Two hit men walk into a diner asking for a man called "the Swede". When the killers find the Swede, he's expecting them and doesn't put up a fight. Since the Swede had a life insurance policy, an investigator, on a hunch, decides to look into the murder. As the Swede's past is laid bare, it comes to light that he was in love with a beautiful woman who may have lured him into pulling off a bank robbery overseen by another man.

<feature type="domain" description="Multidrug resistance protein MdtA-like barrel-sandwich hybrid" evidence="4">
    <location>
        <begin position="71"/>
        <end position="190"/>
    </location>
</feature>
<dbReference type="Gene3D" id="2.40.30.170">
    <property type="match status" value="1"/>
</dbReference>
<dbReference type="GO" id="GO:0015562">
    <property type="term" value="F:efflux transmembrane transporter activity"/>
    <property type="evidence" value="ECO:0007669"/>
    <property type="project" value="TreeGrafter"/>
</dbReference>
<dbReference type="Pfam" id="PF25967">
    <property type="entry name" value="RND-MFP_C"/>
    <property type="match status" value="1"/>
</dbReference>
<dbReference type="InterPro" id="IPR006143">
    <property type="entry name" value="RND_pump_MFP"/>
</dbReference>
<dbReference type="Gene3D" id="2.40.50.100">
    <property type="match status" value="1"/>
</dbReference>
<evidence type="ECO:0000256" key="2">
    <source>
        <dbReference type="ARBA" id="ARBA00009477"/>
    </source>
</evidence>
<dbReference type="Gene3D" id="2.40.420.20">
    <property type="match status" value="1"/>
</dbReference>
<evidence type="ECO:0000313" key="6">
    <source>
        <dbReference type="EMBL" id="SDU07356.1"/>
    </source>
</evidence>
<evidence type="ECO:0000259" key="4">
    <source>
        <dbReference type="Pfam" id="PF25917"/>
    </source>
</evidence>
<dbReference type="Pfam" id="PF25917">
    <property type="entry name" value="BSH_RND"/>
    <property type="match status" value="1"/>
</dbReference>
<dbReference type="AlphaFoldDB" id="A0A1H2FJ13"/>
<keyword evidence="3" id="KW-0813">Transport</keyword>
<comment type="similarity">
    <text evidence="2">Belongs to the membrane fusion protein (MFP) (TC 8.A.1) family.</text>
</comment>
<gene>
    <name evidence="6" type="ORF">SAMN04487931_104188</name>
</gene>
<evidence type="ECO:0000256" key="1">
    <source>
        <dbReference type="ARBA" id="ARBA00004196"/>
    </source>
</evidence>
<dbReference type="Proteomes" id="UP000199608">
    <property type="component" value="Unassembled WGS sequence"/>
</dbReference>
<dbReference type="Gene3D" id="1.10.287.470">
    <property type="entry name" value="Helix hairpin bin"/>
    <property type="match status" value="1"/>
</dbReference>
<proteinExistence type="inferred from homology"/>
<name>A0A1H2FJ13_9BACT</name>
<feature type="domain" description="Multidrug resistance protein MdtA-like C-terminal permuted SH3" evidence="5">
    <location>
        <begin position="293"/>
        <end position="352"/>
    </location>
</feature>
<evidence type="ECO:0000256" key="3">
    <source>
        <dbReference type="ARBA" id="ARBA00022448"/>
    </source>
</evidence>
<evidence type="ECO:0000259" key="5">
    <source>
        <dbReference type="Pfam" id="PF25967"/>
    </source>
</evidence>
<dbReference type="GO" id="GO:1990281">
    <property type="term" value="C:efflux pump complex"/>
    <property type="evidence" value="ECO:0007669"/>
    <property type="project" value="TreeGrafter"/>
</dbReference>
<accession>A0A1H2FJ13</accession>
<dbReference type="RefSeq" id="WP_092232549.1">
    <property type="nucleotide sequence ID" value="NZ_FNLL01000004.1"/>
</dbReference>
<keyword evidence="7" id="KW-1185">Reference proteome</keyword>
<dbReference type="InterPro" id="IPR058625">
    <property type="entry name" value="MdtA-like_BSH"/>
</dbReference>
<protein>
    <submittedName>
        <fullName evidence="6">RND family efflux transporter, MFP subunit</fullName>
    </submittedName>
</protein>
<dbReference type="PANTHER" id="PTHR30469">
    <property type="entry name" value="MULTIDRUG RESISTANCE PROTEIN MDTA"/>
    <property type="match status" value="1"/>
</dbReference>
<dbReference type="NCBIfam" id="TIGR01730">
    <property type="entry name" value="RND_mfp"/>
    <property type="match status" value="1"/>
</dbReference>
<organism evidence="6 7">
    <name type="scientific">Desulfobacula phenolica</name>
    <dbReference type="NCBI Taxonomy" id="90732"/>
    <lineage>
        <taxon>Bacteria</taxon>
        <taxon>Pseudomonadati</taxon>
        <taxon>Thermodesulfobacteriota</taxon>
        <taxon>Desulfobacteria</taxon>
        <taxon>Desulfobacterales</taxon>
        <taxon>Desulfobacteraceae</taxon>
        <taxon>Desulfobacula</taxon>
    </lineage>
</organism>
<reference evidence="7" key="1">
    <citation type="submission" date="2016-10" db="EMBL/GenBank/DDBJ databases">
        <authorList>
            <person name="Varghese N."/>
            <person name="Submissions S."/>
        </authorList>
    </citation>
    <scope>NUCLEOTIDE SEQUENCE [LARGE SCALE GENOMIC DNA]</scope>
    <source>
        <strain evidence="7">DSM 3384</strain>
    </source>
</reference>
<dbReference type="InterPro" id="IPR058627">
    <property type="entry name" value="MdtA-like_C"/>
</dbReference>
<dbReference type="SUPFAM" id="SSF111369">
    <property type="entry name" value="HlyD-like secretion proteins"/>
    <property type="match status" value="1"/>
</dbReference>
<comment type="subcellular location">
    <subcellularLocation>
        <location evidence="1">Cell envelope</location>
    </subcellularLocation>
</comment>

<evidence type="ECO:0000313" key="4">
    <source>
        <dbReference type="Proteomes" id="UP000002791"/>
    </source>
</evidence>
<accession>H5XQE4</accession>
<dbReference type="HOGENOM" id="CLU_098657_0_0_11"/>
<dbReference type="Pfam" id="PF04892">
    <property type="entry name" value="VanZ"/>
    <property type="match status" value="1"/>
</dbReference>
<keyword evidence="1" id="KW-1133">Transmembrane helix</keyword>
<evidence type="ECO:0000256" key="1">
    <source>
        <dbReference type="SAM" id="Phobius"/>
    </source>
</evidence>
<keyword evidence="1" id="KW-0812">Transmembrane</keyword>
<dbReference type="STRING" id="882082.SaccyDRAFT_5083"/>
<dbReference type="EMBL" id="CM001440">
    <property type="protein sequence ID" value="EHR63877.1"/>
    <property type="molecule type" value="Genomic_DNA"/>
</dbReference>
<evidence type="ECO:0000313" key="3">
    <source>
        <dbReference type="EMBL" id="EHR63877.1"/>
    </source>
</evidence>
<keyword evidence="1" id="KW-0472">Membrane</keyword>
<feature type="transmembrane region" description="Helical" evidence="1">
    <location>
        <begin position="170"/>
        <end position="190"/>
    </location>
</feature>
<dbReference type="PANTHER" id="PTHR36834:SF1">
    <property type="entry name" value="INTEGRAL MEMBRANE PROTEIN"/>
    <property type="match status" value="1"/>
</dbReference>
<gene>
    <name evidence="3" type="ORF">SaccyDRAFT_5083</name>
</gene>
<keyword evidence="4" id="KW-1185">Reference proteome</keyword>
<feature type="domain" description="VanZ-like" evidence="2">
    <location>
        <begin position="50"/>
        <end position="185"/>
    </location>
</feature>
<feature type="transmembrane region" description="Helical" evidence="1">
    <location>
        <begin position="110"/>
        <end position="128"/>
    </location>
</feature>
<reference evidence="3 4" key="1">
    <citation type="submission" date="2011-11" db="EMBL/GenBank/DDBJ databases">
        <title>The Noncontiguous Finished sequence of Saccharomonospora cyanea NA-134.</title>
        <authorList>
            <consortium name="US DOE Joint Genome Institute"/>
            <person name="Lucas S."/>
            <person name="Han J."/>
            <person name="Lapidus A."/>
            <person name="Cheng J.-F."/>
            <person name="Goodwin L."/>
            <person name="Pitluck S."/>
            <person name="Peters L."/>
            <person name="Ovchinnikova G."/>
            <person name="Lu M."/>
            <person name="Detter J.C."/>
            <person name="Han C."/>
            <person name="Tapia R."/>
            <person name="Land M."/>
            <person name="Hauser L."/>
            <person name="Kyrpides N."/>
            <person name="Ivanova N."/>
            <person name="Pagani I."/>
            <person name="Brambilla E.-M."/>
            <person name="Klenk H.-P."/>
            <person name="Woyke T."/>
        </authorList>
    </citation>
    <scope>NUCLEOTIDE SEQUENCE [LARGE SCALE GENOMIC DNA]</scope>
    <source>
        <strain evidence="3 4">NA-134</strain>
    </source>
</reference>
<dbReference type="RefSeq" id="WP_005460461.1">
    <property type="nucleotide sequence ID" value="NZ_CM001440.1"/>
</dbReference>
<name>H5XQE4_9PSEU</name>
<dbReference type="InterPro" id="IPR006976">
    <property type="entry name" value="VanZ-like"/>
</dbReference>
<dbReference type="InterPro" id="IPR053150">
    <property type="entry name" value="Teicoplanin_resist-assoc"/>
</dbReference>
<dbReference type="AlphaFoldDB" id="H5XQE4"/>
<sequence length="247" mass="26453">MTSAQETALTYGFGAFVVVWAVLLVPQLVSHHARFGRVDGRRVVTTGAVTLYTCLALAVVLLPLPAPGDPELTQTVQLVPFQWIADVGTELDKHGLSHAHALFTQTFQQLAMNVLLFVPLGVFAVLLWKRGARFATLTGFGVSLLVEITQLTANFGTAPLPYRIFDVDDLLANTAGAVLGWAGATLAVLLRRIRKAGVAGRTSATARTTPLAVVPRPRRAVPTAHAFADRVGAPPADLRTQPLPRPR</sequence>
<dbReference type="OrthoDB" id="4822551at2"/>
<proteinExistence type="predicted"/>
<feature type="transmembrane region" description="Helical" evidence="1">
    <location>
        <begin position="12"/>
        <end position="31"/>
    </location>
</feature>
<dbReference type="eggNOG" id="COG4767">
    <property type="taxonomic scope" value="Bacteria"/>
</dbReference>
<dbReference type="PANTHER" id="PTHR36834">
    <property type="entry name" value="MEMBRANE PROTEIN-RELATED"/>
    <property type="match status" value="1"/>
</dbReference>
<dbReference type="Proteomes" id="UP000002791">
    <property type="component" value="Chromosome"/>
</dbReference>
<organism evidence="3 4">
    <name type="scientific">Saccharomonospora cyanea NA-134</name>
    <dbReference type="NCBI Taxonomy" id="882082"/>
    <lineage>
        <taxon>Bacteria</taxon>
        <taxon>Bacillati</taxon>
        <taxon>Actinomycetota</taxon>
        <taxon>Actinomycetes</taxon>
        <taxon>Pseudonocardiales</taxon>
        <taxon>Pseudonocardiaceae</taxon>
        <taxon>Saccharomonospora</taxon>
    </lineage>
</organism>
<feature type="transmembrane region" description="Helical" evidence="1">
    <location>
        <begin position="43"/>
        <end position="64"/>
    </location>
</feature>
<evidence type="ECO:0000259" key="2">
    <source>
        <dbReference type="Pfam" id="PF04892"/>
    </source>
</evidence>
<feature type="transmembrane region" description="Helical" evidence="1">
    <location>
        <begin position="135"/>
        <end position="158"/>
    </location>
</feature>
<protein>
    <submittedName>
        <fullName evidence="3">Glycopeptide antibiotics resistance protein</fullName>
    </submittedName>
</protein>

When two hit men arrive in the diner of a small town, they announce their intention to the owner of killing one of his customers - former boxer "the Swede" (Burt Lancaster). He manages to convince them that he would not be coming in that night, and so they leave to track him down. His friend, who was tied up in the diner rushes to warn him, but he does nothing - he invites the fate that we see, right from the beginning of the film. Why though? Why didn't he run? It transpires that he had a modest life insurance policy and so investigator "Reardon" (Edmond O'Brien) tries to track down the beneficiary and piece together a story of robbery, betrayal and duplicity - to all of which the character of "Kitty" (Ava Gardner) proves central. This is a superior film noir, with Lancaster and O'Brien on great form as the flashbacks gradually fill in the gaps and with the help of "Lt. Lubinsky" (Sam Levene) they discovers what truly happened. Ava Gardner's character features quite sparingly, but potently when she is on screen - manipulating and twisting as she manoeuvres the men around her with consummate skill. The pace is measured, the story takes it's time to develop and that helps make this quite a compelling drama that puts a little more meat on the bones of the original Hemingway short story. The photography is intense, using the light and shade dramatically, and the score from the maestro Miklós Rósza adds a richness to the gritty look of the film too. Burt Lancaster's first major screen role, but it's O'Brien who does most of the heavy lifting here, and he does it well!